Despite the recent speculative boom sparked by the town’s namesake mineral, Cobalt’s largely a relic of the past—or a collection of relics strewn about the town and surrounding countryside. And it was silver, not cobalt, that made this town so important to Canadian mining history. To experience that history, check out the Cobalt Mining Museum, with seven galleries that include the world’s largest display of native silver. Take a guided tour of the Colonial underground mine, and self-guided tours that show off a nearby route hosting 19 mining-related sites and the town itself, which sometimes looks like a movie setting in search of a movie.

Located at 24 Silver Street, Cobalt. Open daily 10:00 to 4:00 until September 2, then Tuesday to Friday 11:00 to 3:00 during fall and winter. Call 705-679-8301 to book the one-hour Colonial Adit Tour.

 

Travel Ontario and Quebec one mining destination at a time

Visitors find themselves engrossed in Red Lake’s mining story.
(Photo: Red Lake Regional Heritage Centre)

After the 1926 rush that spawned something like 29 mines, the town’s still churning out yellow metal at one of Canada’s largest gold operations. In recognition, the Red Lake Regional Heritage Centre’s permanent exhibit presents Beneath It All: Red Lake’s Mining Story, with displays, films and audio clips.

Located at 51A Highway #105, Red Lake. Open Monday to Friday 9:00 to 5:00 year-round, also open summer Saturdays 10:00 to 4:00 until August 31.

 

Travel Ontario and Quebec one mining destination at a time

A former mica mine, Silver Queen can evoke a sense of wonder.
(Photo: Ontario Parks)

About 115 crow-flying klicks southwest of Ottawa, the Silver Queen Mine was one of hundreds of operations in a world centre of mica production. Visitors to Murphys Point Provincial Park can descend 20 metres underground and also check out an open pit on either guided or self-guided trips.

Tours leave from the Lally Homestead at Murphys Point, off Highway #21. Guided trips take place Wednesday evenings at 8:30 p.m. and Friday mornings at 10:00 a.m., self-guided tours from 10:00 a.m. to noon on Sundays until September 1. Call 613-267-5060 for reservations, fall hours and other info.

 

Quebec

Travel Ontario and Quebec one mining destination at a time

Tourists explore Lamaque’s birthplace in the valley of gold.
(Photo: Corporation du Village minier de Bourlamaque)

This might be the best place to begin an historical pilgrimage to Abitibi-Témiscamingue. Just over a kilometre southwest of Eldorado Gold’s Lamaque and on the eastern edge of Val-d’Or sits la Cité de l’Or, with the original Lamaque mine and Bourlamaque Mining Village. A four-hour tour takes visitors 91 metres underground before viewing a number of surface buildings, while an express two-hour tour explores the underground mine and a laboratory. An audio guide tour also covers the town, with still-occupied 1930s to ’40s-era log houses and a 1949 home-turned-museum. La Cité also offers Gold in our Veins, a permanent exhibit about mining life and, en français seulement, a geocaching rally.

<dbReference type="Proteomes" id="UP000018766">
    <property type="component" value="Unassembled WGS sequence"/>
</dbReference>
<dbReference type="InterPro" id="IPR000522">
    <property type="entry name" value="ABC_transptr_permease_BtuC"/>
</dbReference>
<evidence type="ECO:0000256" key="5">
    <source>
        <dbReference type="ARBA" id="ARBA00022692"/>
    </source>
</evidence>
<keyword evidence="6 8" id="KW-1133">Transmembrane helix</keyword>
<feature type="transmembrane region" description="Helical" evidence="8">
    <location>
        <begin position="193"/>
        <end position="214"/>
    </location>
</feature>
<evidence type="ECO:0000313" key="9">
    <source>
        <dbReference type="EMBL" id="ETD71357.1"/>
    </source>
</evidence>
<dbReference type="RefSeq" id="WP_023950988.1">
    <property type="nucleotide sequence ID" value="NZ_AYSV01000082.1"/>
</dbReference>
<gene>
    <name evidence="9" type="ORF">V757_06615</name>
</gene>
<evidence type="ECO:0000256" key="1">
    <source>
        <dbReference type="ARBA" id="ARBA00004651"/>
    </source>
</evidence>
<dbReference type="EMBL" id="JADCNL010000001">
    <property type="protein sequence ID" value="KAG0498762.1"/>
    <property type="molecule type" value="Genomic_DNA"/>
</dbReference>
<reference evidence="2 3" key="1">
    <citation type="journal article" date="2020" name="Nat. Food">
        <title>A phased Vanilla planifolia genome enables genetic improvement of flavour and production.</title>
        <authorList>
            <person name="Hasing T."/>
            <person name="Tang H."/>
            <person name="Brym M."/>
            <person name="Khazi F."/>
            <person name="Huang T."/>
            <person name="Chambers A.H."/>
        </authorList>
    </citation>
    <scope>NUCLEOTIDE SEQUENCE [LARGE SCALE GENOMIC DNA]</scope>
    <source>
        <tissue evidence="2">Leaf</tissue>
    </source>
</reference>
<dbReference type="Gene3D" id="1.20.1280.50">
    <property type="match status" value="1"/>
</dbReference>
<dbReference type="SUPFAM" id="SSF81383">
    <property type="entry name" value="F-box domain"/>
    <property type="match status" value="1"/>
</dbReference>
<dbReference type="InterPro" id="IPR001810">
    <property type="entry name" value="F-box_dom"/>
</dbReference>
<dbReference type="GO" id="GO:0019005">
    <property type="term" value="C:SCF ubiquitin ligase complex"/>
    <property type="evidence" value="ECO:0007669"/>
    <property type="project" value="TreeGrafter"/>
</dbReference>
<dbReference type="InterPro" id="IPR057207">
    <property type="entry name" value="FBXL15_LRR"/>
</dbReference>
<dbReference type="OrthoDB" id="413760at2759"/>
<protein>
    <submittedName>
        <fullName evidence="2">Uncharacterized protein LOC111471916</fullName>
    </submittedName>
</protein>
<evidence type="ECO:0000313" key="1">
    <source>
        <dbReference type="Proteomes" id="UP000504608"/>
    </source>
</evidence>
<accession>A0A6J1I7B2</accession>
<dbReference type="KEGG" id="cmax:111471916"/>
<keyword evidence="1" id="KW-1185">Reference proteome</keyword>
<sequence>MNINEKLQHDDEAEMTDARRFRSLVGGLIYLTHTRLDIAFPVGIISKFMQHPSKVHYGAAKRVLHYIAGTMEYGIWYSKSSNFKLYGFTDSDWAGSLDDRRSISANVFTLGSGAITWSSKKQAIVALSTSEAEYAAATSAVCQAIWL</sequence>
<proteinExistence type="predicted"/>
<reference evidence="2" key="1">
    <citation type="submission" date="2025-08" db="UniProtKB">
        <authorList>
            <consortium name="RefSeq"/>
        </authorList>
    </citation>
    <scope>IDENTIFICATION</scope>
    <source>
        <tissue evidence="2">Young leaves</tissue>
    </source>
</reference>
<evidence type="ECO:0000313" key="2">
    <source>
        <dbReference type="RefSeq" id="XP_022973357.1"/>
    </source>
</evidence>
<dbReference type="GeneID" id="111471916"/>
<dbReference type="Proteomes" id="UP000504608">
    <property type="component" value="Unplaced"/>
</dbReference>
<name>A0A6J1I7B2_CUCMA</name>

Located at 90 avenue Perrault, Val-d’Or. Open daily 8:00 to 5:30 to August 31, Wednesday to Sunday 8:30 to 5:00 in September, Thursday to Sunday 8:30 to 3:00 in October. Phone to inquire about off-season visits from November to May. Call 819-825-1274 or toll-free 1-855-825-1274 for tour reservations and other info.

 

Travel Ontario and Quebec one mining destination at a time

Malartic’s sheer scale can be appreciated from an observation deck.
(Photo: Abitibi-Témiscamingue Mineralogical Museum)

Twenty-five kilometres west of Val-d’Or, the Abitibi-Témiscamingue Mineralogical Museum offers displays about regional geology and mining, and interactive exhibits as well as tours to one of the world’s largest gold producers, the Agnico Eagle/Yamana Gold Canadian Malartic mine, a technological marvel with some really big machines rumbling around.

Located at 650 rue de la Paix, Malartic. Open Tuesday to Sunday until September. Call 819-757-4677 for opening hours and reservations.

 

Watch as molten copper flows at Glencore’s Horne smelter in Rouyn-Noranda. Guides lead visitors through a museum and into the heart of one of the world’s most specialized plants.

Located at 1 Carter Avenue, Rouyn-Noranda. Tours begin Monday to Sunday at 9:00, 10:30, 1:30 and 3:00 until mid-August. Call 819-797-3195 or 1-888-797-3195 for reservations. Not suitable for pregnant women.

 

Travel Ontario and Quebec one mining destination at a time

Visitors get in the spirit at Thetford Mines.
(Photo: Musée minéralogique et minier de Thetford Mines)

About 107 kilometres south of Quebec City in a building sheathed with an asbestos-cement coating, le Musée minéralogique et minier de Thetford Mines depicts the history, geology and mineralogy of an area where mining began in 1876. Tours take visitors around buildings, open pits and mountains of tailings left over from the now-banned practice of asbestos extraction.